We're now two tournaments into the 2013 Bassmaster Elite Series season, and I'm in 53rd place in the Toyota Bassmaster Angler of the Year standings after finishing 28th at the Sabine River and 72nd at Falcon Lake. As you might guess, that's not exactly where I want to be, but there's a lot of fishing yet to be done this year and plenty of opportunities to improve my position.
And though I'm not as high in the AOY standings as I'd like to be, I don't want anyone thinking that I'm upset about my season — I'm not. Things are going just fine and I'm fishing well. A few adjustments here or there, and I'd be right in the hunt.
A lot of people don't realize just how much of professional bass fishing is mental. I'd say it's about 99 percent, but that might be low. At this level, everyone can cast extremely well. Everyone knows the right knots to tie. Everyone can operate their boat and get to the fish quickly and efficiently. In short, everyone can fish.
What separates the best from the rest is what's going on just under the sponsor cap. It's all about decisions. Do you make the long run and cut your fishing day in half or do you stay close and gut it out? Do you leave solid keepers in hopes of finding a kicker or two? Do you spend the last half day of practice exploring new water or refining what you've already learned? If you make the right decisions, you make cuts, earn checks and win trophies.
If you don't.... Well, you know what happens then.
My new challenge is to balance my responsibilities and opportunities as the Bassmaster Classic champion with my job as an Elite Series pro. I know it's not going to be easy, but I'm in a position that every other angler would love to be in. We all want success, even if it comes with a price tag.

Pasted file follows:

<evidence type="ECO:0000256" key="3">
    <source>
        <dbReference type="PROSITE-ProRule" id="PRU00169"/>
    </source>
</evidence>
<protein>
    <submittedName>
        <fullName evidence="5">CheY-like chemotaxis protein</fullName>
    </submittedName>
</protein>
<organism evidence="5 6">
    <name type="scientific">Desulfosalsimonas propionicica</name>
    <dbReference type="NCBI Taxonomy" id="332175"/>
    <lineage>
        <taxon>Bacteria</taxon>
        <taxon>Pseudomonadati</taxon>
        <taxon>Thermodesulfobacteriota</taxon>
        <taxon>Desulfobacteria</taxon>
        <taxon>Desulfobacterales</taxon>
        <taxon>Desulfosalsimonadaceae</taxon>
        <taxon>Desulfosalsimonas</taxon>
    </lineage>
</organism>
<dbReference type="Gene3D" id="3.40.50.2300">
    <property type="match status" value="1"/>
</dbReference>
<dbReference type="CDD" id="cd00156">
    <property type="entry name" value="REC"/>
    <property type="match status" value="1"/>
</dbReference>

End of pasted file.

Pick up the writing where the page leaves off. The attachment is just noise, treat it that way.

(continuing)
I've always been a competitive guy. That's one of the things that drew me to tournament fishing in the first place. Recently, I discovered that winning our sport's biggest championship doesn't quench that thirst for competition and success, it fires it even more.
As busy as I was after winning the Classic, I still couldn't wait to get out on the water and get the Elite season started. The Classic was a tremendous boost to my confidence, but it's no magic formula for success. I know that I still need to work hard, pay my dues and fish one tournament at a time, one day at a time and one cast at a time. That's the approach my friend Gary Klein takes with his career, and I've made it my approach, too. It works ... and not just for fishing.
Winning the Bassmaster Classic has given me the most sought-after trophy in all of fishing, a great payday and responsibilities as big as the opportunities.